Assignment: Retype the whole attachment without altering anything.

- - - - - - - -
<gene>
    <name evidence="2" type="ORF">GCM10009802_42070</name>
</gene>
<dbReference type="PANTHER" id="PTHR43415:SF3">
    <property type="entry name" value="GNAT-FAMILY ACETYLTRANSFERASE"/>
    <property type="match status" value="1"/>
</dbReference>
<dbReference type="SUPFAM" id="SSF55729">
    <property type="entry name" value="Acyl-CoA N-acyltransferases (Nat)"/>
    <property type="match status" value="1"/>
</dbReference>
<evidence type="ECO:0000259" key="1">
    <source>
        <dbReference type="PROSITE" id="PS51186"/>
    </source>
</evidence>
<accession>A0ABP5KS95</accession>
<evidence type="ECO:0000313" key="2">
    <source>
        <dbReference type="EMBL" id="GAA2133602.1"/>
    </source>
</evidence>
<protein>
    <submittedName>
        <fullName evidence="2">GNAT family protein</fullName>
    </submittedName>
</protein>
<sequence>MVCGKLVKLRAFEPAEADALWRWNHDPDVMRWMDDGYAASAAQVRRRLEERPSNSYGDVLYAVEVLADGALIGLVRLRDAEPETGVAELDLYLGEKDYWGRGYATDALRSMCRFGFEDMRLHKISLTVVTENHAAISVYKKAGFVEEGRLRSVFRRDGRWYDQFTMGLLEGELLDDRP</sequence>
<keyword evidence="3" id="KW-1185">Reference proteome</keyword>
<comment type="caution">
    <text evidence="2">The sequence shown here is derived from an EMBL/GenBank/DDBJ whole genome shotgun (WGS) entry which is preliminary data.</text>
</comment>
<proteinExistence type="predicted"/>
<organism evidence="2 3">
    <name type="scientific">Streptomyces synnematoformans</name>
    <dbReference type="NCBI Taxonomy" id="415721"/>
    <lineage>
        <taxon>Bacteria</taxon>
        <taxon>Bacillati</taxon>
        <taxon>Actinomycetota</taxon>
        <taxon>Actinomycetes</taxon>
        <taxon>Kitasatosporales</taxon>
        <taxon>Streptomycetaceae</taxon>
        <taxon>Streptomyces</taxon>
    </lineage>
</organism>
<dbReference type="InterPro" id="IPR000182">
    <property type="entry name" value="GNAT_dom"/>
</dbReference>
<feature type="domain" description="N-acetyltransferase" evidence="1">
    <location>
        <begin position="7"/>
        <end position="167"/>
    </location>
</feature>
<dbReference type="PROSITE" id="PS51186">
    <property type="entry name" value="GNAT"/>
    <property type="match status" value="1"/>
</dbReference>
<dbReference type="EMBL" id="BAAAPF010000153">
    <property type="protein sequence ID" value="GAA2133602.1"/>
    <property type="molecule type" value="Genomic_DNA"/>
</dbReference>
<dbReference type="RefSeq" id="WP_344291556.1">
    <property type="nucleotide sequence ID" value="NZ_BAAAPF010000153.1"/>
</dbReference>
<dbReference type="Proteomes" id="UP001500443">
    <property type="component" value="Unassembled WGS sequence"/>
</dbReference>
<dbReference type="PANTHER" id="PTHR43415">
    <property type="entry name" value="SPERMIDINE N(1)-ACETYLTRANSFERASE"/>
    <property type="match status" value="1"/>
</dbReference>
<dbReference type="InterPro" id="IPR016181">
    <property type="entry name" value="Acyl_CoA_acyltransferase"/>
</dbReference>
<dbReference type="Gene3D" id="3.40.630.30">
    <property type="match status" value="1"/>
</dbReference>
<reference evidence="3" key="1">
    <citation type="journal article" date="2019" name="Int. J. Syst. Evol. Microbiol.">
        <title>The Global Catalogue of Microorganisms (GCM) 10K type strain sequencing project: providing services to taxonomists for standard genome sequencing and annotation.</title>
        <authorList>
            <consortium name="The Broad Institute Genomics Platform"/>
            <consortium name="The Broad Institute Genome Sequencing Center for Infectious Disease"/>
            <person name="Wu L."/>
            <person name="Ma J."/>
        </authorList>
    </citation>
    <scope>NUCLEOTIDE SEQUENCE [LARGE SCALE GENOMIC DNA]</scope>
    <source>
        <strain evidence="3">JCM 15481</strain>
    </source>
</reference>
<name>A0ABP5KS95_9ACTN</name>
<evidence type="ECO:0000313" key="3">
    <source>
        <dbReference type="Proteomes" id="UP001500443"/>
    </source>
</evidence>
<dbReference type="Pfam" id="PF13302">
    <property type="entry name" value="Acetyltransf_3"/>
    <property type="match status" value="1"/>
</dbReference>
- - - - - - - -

<gene>
    <name evidence="2" type="ORF">GCM10009802_42070</name>
</gene>
<dbReference type="PANTHER" id="PTHR43415:SF3">
    <property type="entry name" value="GNAT-FAMILY ACETYLTRANSFERASE"/>
    <property type="match status" value="1"/>
</dbReference>
<dbReference type="SUPFAM" id="SSF55729">
    <property type="entry name" value="Acyl-CoA N-acyltransferases (Nat)"/>
    <property type="match status" value="1"/>
</dbReference>
<evidence type="ECO:0000259" key="1">
    <source>
        <dbReference type="PROSITE" id="PS51186"/>
    </source>
</evidence>
<accession>A0ABP5KS95</accession>
<evidence type="ECO:0000313" key="2">
    <source>
        <dbReference type="EMBL" id="GAA2133602.1"/>
    </source>
</evidence>
<protein>
    <submittedName>
        <fullName evidence="2">GNAT family protein</fullName>
    </submittedName>
</protein>
<sequence>MVCGKLVKLRAFEPAEADALWRWNHDPDVMRWMDDGYAASAAQVRRRLEERPSNSYGDVLYAVEVLADGALIGLVRLRDAEPETGVAELDLYLGEKDYWGRGYATDALRSMCRFGFEDMRLHKISLTVVTENHAAISVYKKAGFVEEGRLRSVFRRDGRWYDQFTMGLLEGELLDDRP</sequence>
<keyword evidence="3" id="KW-1185">Reference proteome</keyword>
<comment type="caution">
    <text evidence="2">The sequence shown here is derived from an EMBL/GenBank/DDBJ whole genome shotgun (WGS) entry which is preliminary data.</text>
</comment>
<proteinExistence type="predicted"/>
<organism evidence="2 3">
    <name type="scientific">Streptomyces synnematoformans</name>
    <dbReference type="NCBI Taxonomy" id="415721"/>
    <lineage>
        <taxon>Bacteria</taxon>
        <taxon>Bacillati</taxon>
        <taxon>Actinomycetota</taxon>
        <taxon>Actinomycetes</taxon>
        <taxon>Kitasatosporales</taxon>
        <taxon>Streptomycetaceae</taxon>
        <taxon>Streptomyces</taxon>
    </lineage>
</organism>
<dbReference type="InterPro" id="IPR000182">
    <property type="entry name" value="GNAT_dom"/>
</dbReference>
<feature type="domain" description="N-acetyltransferase" evidence="1">
    <location>
        <begin position="7"/>
        <end position="167"/>
    </location>
</feature>
<dbReference type="PROSITE" id="PS51186">
    <property type="entry name" value="GNAT"/>
    <property type="match status" value="1"/>
</dbReference>
<dbReference type="EMBL" id="BAAAPF010000153">
    <property type="protein sequence ID" value="GAA2133602.1"/>
    <property type="molecule type" value="Genomic_DNA"/>
</dbReference>
<dbReference type="RefSeq" id="WP_344291556.1">
    <property type="nucleotide sequence ID" value="NZ_BAAAPF010000153.1"/>
</dbReference>
<dbReference type="Proteomes" id="UP001500443">
    <property type="component" value="Unassembled WGS sequence"/>
</dbReference>
<dbReference type="PANTHER" id="PTHR43415">
    <property type="entry name" value="SPERMIDINE N(1)-ACETYLTRANSFERASE"/>
    <property type="match status" value="1"/>
</dbReference>
<dbReference type="InterPro" id="IPR016181">
    <property type="entry name" value="Acyl_CoA_acyltransferase"/>
</dbReference>
<dbReference type="Gene3D" id="3.40.630.30">
    <property type="match status" value="1"/>
</dbReference>
<reference evidence="3" key="1">
    <citation type="journal article" date="2019" name="Int. J. Syst. Evol. Microbiol.">
        <title>The Global Catalogue of Microorganisms (GCM) 10K type strain sequencing project: providing services to taxonomists for standard genome sequencing and annotation.</title>
        <authorList>
            <consortium name="The Broad Institute Genomics Platform"/>
            <consortium name="The Broad Institute Genome Sequencing Center for Infectious Disease"/>
            <person name="Wu L."/>
            <person name="Ma J."/>
        </authorList>
    </citation>
    <scope>NUCLEOTIDE SEQUENCE [LARGE SCALE GENOMIC DNA]</scope>
    <source>
        <strain evidence="3">JCM 15481</strain>
    </source>
</reference>
<name>A0ABP5KS95_9ACTN</name>
<evidence type="ECO:0000313" key="3">
    <source>
        <dbReference type="Proteomes" id="UP001500443"/>
    </source>
</evidence>
<dbReference type="Pfam" id="PF13302">
    <property type="entry name" value="Acetyltransf_3"/>
    <property type="match status" value="1"/>
</dbReference>